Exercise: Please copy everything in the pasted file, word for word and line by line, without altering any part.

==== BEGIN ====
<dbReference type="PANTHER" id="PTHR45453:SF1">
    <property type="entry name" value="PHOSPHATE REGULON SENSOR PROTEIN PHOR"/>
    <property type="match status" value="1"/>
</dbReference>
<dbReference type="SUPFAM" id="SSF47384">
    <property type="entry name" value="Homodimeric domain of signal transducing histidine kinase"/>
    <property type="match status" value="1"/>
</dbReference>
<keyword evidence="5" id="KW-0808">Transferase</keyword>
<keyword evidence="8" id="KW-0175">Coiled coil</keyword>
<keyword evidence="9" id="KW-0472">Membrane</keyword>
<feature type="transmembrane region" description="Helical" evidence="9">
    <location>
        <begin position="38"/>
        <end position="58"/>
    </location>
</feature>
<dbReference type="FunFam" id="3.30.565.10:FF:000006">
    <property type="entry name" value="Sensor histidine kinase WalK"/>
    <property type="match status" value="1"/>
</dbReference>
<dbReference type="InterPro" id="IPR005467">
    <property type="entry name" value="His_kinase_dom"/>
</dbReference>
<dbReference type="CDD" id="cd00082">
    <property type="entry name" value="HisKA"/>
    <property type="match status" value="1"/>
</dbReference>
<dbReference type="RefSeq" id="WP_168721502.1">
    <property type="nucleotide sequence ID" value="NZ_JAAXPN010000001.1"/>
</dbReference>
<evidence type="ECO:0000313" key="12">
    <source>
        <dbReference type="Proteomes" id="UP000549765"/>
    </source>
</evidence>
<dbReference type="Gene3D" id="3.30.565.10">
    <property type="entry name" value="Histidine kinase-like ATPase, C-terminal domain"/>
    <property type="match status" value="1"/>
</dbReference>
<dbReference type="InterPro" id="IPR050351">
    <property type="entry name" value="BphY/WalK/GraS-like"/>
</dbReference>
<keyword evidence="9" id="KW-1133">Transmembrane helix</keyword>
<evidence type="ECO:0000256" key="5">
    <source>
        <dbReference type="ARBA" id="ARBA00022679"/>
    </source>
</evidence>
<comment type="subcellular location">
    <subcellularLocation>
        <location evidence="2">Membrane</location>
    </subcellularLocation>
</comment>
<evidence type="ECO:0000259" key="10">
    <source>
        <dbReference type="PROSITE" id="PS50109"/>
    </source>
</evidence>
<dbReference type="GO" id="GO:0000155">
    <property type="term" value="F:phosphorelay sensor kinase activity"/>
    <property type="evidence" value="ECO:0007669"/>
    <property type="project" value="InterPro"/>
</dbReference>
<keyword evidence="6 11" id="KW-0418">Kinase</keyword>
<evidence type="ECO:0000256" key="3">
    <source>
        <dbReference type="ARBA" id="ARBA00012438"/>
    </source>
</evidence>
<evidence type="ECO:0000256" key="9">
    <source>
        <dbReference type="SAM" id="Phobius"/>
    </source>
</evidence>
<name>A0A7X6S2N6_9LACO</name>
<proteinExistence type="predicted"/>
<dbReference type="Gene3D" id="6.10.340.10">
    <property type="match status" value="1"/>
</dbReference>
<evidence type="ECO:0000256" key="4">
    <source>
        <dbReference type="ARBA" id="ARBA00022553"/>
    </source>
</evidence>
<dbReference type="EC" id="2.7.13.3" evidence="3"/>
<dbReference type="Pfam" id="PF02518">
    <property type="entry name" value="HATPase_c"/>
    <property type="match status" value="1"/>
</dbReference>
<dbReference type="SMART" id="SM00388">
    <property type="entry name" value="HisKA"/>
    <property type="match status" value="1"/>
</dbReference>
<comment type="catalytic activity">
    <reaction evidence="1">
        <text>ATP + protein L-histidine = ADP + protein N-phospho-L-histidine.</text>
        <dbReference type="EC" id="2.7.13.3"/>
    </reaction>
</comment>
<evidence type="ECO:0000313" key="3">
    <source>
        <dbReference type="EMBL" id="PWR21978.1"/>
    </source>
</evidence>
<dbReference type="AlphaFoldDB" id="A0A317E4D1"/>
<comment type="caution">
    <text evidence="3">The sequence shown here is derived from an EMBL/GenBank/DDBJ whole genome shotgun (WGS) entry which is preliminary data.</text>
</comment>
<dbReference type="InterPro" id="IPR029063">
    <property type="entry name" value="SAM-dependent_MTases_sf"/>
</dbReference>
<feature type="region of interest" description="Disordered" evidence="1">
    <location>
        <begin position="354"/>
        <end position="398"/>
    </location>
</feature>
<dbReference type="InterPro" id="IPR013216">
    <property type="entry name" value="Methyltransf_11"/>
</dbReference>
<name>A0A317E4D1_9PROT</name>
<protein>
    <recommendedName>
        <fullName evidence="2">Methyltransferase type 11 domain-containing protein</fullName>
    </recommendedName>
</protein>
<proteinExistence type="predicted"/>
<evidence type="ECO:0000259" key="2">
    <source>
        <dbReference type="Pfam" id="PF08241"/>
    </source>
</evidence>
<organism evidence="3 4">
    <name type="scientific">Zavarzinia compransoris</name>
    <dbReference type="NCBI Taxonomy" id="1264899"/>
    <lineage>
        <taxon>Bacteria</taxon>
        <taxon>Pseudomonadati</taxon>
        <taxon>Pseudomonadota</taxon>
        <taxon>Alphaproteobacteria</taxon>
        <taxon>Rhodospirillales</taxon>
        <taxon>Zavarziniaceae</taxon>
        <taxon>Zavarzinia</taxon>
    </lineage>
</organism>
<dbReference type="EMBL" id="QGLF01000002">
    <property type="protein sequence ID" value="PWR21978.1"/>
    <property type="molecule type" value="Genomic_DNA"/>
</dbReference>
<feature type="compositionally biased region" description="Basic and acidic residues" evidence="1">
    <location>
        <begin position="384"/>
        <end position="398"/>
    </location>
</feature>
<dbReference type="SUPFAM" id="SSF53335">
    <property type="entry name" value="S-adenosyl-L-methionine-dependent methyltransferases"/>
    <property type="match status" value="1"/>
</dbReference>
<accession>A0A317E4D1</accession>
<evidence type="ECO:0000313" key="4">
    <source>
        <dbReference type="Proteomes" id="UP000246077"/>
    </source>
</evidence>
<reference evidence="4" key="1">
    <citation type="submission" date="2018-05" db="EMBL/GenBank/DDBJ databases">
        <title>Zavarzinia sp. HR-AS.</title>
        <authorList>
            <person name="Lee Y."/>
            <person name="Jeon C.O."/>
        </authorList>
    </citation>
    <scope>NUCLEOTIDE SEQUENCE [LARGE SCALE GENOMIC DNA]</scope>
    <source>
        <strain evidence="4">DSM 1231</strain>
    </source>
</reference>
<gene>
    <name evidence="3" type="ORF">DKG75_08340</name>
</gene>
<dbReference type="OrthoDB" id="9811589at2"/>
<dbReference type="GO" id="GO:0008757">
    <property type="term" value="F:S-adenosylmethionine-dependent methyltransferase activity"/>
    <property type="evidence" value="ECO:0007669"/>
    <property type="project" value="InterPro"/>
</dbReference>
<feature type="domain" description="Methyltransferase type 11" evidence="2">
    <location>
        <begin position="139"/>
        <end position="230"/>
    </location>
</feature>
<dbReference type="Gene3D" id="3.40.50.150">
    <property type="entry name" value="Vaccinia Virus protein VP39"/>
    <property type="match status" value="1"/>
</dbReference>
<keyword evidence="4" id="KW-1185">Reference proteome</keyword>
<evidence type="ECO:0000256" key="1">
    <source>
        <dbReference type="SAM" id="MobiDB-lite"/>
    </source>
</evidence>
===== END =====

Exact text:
<dbReference type="PANTHER" id="PTHR45453:SF1">
    <property type="entry name" value="PHOSPHATE REGULON SENSOR PROTEIN PHOR"/>
    <property type="match status" value="1"/>
</dbReference>
<dbReference type="SUPFAM" id="SSF47384">
    <property type="entry name" value="Homodimeric domain of signal transducing histidine kinase"/>
    <property type="match status" value="1"/>
</dbReference>
<keyword evidence="5" id="KW-0808">Transferase</keyword>
<keyword evidence="8" id="KW-0175">Coiled coil</keyword>
<keyword evidence="9" id="KW-0472">Membrane</keyword>
<feature type="transmembrane region" description="Helical" evidence="9">
    <location>
        <begin position="38"/>
        <end position="58"/>
    </location>
</feature>
<dbReference type="FunFam" id="3.30.565.10:FF:000006">
    <property type="entry name" value="Sensor histidine kinase WalK"/>
    <property type="match status" value="1"/>
</dbReference>
<dbReference type="InterPro" id="IPR005467">
    <property type="entry name" value="His_kinase_dom"/>
</dbReference>
<dbReference type="CDD" id="cd00082">
    <property type="entry name" value="HisKA"/>
    <property type="match status" value="1"/>
</dbReference>
<dbReference type="RefSeq" id="WP_168721502.1">
    <property type="nucleotide sequence ID" value="NZ_JAAXPN010000001.1"/>
</dbReference>
<evidence type="ECO:0000313" key="12">
    <source>
        <dbReference type="Proteomes" id="UP000549765"/>
    </source>
</evidence>
<dbReference type="Gene3D" id="3.30.565.10">
    <property type="entry name" value="Histidine kinase-like ATPase, C-terminal domain"/>
    <property type="match status" value="1"/>
</dbReference>
<dbReference type="InterPro" id="IPR050351">
    <property type="entry name" value="BphY/WalK/GraS-like"/>
</dbReference>
<keyword evidence="9" id="KW-1133">Transmembrane helix</keyword>
<evidence type="ECO:0000256" key="5">
    <source>
        <dbReference type="ARBA" id="ARBA00022679"/>
    </source>
</evidence>
<comment type="subcellular location">
    <subcellularLocation>
        <location evidence="2">Membrane</location>
    </subcellularLocation>
</comment>
<evidence type="ECO:0000259" key="10">
    <source>
        <dbReference type="PROSITE" id="PS50109"/>
    </source>
</evidence>
<dbReference type="GO" id="GO:0000155">
    <property type="term" value="F:phosphorelay sensor kinase activity"/>
    <property type="evidence" value="ECO:0007669"/>
    <property type="project" value="InterPro"/>
</dbReference>
<keyword evidence="6 11" id="KW-0418">Kinase</keyword>
<evidence type="ECO:0000256" key="3">
    <source>
        <dbReference type="ARBA" id="ARBA00012438"/>
    </source>
</evidence>
<evidence type="ECO:0000256" key="9">
    <source>
        <dbReference type="SAM" id="Phobius"/>
    </source>
</evidence>
<name>A0A7X6S2N6_9LACO</name>
<proteinExistence type="predicted"/>
<dbReference type="Gene3D" id="6.10.340.10">
    <property type="match status" value="1"/>
</dbReference>
<evidence type="ECO:0000256" key="4">
    <source>
        <dbReference type="ARBA" id="ARBA00022553"/>
    </source>
</evidence>
<dbReference type="EC" id="2.7.13.3" evidence="3"/>
<dbReference type="Pfam" id="PF02518">
    <property type="entry name" value="HATPase_c"/>
    <property type="match status" value="1"/>
</dbReference>
<dbReference type="SMART" id="SM00388">
    <property type="entry name" value="HisKA"/>
    <property type="match status" value="1"/>
</dbReference>
<comment type="catalytic activity">
    <reaction evidence="1">
        <text>ATP + protein L-histidine = ADP + protein N-phospho-L-histidine.</text>
        <dbReference type="EC" id="2.7.13.3"/>
    </reaction>
</comment>
<evidence type="ECO:0000313" key="3">
    <source>
        <dbReference type="EMBL" id="PWR21978.1"/>
    </source>
</evidence>
<dbReference type="AlphaFoldDB" id="A0A317E4D1"/>
<comment type="caution">
    <text evidence="3">The sequence shown here is derived from an EMBL/GenBank/DDBJ whole genome shotgun (WGS) entry which is preliminary data.</text>
</comment>
<dbReference type="InterPro" id="IPR029063">
    <property type="entry name" value="SAM-dependent_MTases_sf"/>
</dbReference>
<feature type="region of interest" description="Disordered" evidence="1">
    <location>
        <begin position="354"/>
        <end position="398"/>
    </location>
</feature>
<dbReference type="InterPro" id="IPR013216">
    <property type="entry name" value="Methyltransf_11"/>
</dbReference>
<name>A0A317E4D1_9PROT</name>
<protein>
    <recommendedName>
        <fullName evidence="2">Methyltransferase type 11 domain-containing protein</fullName>
    </recommendedName>
</protein>
<proteinExistence type="predicted"/>
<evidence type="ECO:0000259" key="2">
    <source>
        <dbReference type="Pfam" id="PF08241"/>
    </source>
</evidence>
<organism evidence="3 4">
    <name type="scientific">Zavarzinia compransoris</name>
    <dbReference type="NCBI Taxonomy" id="1264899"/>
    <lineage>
        <taxon>Bacteria</taxon>
        <taxon>Pseudomonadati</taxon>
        <taxon>Pseudomonadota</taxon>
        <taxon>Alphaproteobacteria</taxon>
        <taxon>Rhodospirillales</taxon>
        <taxon>Zavarziniaceae</taxon>
        <taxon>Zavarzinia</taxon>
    </lineage>
</organism>
<dbReference type="EMBL" id="QGLF01000002">
    <property type="protein sequence ID" value="PWR21978.1"/>
    <property type="molecule type" value="Genomic_DNA"/>
</dbReference>
<feature type="compositionally biased region" description="Basic and acidic residues" evidence="1">
    <location>
        <begin position="384"/>
        <end position="398"/>
    </location>
</feature>
<dbReference type="SUPFAM" id="SSF53335">
    <property type="entry name" value="S-adenosyl-L-methionine-dependent methyltransferases"/>
    <property type="match status" value="1"/>
</dbReference>
<accession>A0A317E4D1</accession>
<evidence type="ECO:0000313" key="4">
    <source>
        <dbReference type="Proteomes" id="UP000246077"/>
    </source>
</evidence>
<reference evidence="4" key="1">
    <citation type="submission" date="2018-05" db="EMBL/GenBank/DDBJ databases">
        <title>Zavarzinia sp. HR-AS.</title>
        <authorList>
            <person name="Lee Y."/>
            <person name="Jeon C.O."/>
        </authorList>
    </citation>
    <scope>NUCLEOTIDE SEQUENCE [LARGE SCALE GENOMIC DNA]</scope>
    <source>
        <strain evidence="4">DSM 1231</strain>
    </source>
</reference>
<gene>
    <name evidence="3" type="ORF">DKG75_08340</name>
</gene>
<dbReference type="OrthoDB" id="9811589at2"/>
<dbReference type="GO" id="GO:0008757">
    <property type="term" value="F:S-adenosylmethionine-dependent methyltransferase activity"/>
    <property type="evidence" value="ECO:0007669"/>
    <property type="project" value="InterPro"/>
</dbReference>
<feature type="domain" description="Methyltransferase type 11" evidence="2">
    <location>
        <begin position="139"/>
        <end position="230"/>
    </location>
</feature>
<dbReference type="Gene3D" id="3.40.50.150">
    <property type="entry name" value="Vaccinia Virus protein VP39"/>
    <property type="match status" value="1"/>
</dbReference>
<keyword evidence="4" id="KW-1185">Reference proteome</keyword>
<evidence type="ECO:0000256" key="1">
    <source>
        <dbReference type="SAM" id="MobiDB-lite"/>
    </source>
</evidence>